The United States Heads to the South China Sea
Until recently, Asian countries' competing claims in the seas around China did not cause outright conflict. But now that drilling technology can tap gas and oil beds there, Asia capitals are stepping up their games.
With little fanfare, Beijing has recently taken an unusually moderate approach in the seas surrounding its territory. With the friendlier policy, the country hopes to restore its tarnished image in East Asia and reduce the temptation for Washington to take a more active role there.
A Norweigian- and Chinese-owned offshore oil rig in the South China Sea, May 2006. (Bobby Yip / Courtesy Reuters)
When U.S. officials are asked to comment on disputes over contested islands in the western Pacific, they invariably affirm that the Obama administration has no position on issues of sovereignty but opposes any use of force to resolve the matter. "Whether with regard to disputes in the South China Sea or in the East China Sea," Deputy Secretary of State William Burns declared last October in Tokyo, the United States "does not take a position on the question of ultimate sovereignty." True to form, he continued, "What we do take a position on is the importance of dealing with those questions through dialogue and diplomacy and avoiding intimidation and coercion." In this and other such statements, the United States projects an aura of neutrality -- even suggesting, on occasion, that the country could serve as a good-faith mediator between disputants. But Washington's stance is less neutral than it appears and more geared toward violent conflict than talking it out.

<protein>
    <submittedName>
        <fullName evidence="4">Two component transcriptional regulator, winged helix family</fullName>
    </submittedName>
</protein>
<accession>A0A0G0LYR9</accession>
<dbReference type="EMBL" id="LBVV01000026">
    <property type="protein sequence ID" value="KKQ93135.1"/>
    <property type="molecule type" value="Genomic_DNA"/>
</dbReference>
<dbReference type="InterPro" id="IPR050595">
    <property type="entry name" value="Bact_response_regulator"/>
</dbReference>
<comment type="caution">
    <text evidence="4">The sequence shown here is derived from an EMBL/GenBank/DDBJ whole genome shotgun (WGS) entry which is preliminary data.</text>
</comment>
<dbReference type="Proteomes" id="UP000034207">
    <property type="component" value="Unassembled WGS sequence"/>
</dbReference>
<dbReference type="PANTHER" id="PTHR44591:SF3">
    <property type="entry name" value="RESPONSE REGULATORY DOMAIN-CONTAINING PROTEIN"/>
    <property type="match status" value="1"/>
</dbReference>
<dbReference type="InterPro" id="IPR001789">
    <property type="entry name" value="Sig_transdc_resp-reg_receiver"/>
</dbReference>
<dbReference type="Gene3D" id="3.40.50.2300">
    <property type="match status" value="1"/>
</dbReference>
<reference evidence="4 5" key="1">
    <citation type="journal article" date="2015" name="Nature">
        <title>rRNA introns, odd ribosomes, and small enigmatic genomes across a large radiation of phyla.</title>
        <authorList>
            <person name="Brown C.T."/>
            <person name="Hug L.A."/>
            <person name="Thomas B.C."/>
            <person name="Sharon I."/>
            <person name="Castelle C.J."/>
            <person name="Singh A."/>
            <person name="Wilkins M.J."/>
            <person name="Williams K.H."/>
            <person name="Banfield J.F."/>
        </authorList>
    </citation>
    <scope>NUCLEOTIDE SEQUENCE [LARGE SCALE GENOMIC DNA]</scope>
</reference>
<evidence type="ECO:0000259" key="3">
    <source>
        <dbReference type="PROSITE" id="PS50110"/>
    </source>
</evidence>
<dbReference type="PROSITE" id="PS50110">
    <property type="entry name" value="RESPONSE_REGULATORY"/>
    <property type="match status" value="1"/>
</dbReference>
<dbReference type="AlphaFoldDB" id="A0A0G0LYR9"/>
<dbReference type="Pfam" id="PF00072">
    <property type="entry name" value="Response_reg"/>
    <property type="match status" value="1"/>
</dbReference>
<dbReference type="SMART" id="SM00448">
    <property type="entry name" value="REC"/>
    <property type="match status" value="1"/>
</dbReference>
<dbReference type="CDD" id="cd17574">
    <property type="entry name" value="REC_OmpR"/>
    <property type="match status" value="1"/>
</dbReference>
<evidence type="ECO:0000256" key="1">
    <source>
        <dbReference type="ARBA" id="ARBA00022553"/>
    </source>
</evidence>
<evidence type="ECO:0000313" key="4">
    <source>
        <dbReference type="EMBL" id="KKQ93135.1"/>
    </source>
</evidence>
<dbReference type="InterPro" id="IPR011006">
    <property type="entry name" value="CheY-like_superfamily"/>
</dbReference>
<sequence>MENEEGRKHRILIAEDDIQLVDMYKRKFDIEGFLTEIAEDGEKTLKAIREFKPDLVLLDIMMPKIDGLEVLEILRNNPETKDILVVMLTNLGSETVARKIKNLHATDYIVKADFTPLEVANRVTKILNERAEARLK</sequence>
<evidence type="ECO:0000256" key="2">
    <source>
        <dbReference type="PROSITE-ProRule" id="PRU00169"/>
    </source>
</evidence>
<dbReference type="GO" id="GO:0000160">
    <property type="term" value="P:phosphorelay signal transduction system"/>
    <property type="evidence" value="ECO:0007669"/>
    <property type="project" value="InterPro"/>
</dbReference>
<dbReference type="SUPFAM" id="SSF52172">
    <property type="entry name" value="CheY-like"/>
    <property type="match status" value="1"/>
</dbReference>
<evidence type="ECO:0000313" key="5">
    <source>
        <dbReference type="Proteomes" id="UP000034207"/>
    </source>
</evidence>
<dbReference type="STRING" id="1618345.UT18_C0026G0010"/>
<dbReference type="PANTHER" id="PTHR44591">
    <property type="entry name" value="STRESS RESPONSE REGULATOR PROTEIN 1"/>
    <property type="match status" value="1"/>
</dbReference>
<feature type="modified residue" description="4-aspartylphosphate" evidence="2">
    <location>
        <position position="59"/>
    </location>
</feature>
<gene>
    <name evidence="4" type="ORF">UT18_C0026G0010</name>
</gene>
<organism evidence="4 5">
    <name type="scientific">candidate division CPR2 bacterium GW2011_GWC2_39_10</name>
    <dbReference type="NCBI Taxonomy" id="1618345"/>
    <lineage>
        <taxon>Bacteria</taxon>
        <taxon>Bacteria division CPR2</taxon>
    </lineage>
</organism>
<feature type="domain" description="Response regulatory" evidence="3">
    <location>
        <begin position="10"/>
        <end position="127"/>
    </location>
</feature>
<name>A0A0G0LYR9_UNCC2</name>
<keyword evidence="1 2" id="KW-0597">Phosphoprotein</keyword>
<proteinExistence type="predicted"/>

In the East China Sea, China and Japan are squabbling over a cluster of small, uninhabited islands called the Diaoyu by the Chinese and the Senkaku by the Japanese. Japan has administered the islands since the end of World War II, but China, Taiwan, and Japan all lay claim to them. In the South China Sea, meanwhile, tensions have flared over several island groups, most notably the Spratly and Paracel islands (called, respectively, the Nansha and Xisha by China). China, Taiwan, and Vietnam claim all of these islands, and Brunei, Malaysia, and the Philippines claim some of them.
Little more than rock formations, the islands possess hardly any value in and of themselves. But they are believed to sit astride vast undersea reserves of oil and natural gas -- lucrative caches for whichever country can get to them. Beyond the economic boon it would be, the Chinese view acquisition of the islands (along with the recovery of Taiwan) as the final dismantling of the imperial yoke of Western powers and Japan. The other claimants, meanwhile, see retaining control of the islands as a necessary act of defiance in the face of China's growing power and assertiveness...